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On August 8, 2011, the Second Circuit issued a decision in Millea v. Metro-North Railroad Co., taking an expansive view of the Family and Medical Leave Act’s (“FMLA”) anti-retaliation provision.  Turning to Title VII for guidance, the Court held that the jury should have received an instruction that broadly defined the term “materially adverse action.”

In Millea, an employee who took intermittent FMLA leave for anxiety attacks related to post traumatic stress disorder, brought suit alleging FMLA claims of interference and retaliation and a claim of intentional infliction of emotional distress.  The employee’s FMLA retaliation claim was based on his allegations that his employer retaliated against him for taking FMLA leave by; 1) placing a notice of discipline in his employment file for a year; 2) requiring him to update his FMLA certification; 3) creating a work environment that motivated him to transfer to a lower paying job; 4) delaying approval of his bid for the lead custodian position; and 5) subjecting him to heightened managerial surveillance.

On appeal, the employee disputed the lower court’s jury instruction, arguing that the jury should have been given a broad definition of the term materially adverse employment action in regards to his FMLA retaliation claim.  The lower court had instructed the jury that an “‘adverse employment action’ is a materially adverse change in the terms and conditions of employment’’ and explained that examples include termination, demotion, loss of benefits and significantly diminished responsibilities, but not an alteration of job responsibilities or a mere inconvenience.   The lower court explicitly refused to apply the employee’s proposed definition which was based on the standard articulated in Burlington Northern & Santa Fe Railway Co. v. White, a Title VII case.  548 U.S. 53 (2006).  The Burlington Northern standard established by the Supreme Court, explains that an adverse employment action occurs when a reasonable employee would have found the alleged retaliatory action materially adverse and that a retaliatory action is materially adverse when the action would have been likely to dissuade or deter a reasonable employee from exercising his legal rights.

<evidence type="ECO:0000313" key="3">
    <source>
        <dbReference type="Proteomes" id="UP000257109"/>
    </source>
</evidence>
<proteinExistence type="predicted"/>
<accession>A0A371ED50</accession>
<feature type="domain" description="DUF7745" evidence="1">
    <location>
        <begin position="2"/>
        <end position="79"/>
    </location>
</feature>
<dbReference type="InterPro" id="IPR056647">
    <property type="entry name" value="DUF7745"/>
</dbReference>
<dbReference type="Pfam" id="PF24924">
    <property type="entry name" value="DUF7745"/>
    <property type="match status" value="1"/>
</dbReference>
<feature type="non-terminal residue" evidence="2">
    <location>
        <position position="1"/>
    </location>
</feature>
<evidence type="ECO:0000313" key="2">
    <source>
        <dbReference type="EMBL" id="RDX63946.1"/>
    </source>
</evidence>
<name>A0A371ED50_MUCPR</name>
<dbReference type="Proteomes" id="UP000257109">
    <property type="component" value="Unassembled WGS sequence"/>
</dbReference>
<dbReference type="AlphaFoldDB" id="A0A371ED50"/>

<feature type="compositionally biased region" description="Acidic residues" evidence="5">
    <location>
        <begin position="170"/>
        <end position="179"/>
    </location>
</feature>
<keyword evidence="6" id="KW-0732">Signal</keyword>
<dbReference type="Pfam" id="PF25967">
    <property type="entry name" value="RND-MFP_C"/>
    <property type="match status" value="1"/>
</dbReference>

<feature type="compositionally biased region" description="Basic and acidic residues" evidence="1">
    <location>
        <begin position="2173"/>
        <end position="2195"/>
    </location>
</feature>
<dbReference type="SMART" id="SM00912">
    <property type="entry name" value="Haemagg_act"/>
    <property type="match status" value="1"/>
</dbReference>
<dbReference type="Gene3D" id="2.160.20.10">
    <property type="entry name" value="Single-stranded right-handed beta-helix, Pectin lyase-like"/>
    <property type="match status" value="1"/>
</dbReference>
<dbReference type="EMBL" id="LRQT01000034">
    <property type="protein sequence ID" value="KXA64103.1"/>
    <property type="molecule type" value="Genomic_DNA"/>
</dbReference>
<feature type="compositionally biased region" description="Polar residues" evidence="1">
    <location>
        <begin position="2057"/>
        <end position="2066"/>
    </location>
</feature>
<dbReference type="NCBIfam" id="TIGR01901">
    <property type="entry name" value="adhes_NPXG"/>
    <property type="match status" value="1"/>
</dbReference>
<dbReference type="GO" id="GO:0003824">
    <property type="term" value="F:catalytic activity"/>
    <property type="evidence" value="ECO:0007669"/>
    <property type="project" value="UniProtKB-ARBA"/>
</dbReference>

The Second Circuit found that the district court’s definition was “impermissibly narrow and therefore erroneous” and agreed that the definition established in Burlington Northern should be applied to the FMLA.  The Second Circuit explained that Burlington Northern’s treatment of its anti-retaliation provision is applicable to the FMLA because the FMLA’s anti-retaliation provision has the same underlying purpose as Title VII and also has wording that is almost identical to Title VII.  Based on these similarities, the Court concluded that a materially adverse action within the FMLA “is any action by the employer that is likely to dissuade a reasonable worker in the plaintiff’s position from exercising its legal rights.”

The Second Circuit is not alone in treating the FMLA anti-retaliation provision broadly; the Fourth, Fifth, Seventh and Tenth Circuits have also applied Title VII’s definition of a materially adverse action to the FMLA.  Notably, the definition of a materially adverse action in Burlington Northern includes actions that involve a change in employment life outside of the terms and conditions of employment.  This broad treatment of a materially adverse action means that employees bringing FMLA retaliation claims have a much lower threshold to meet.  As a result, due to this expansion of the universe of adverse actions, there is potential for a greater number of claims alleging FMLA retaliation.  Employers should be aware of this FMLA standard and be conscious of strictly enforcing and promoting FMLA anti-retaliation policies and procedures.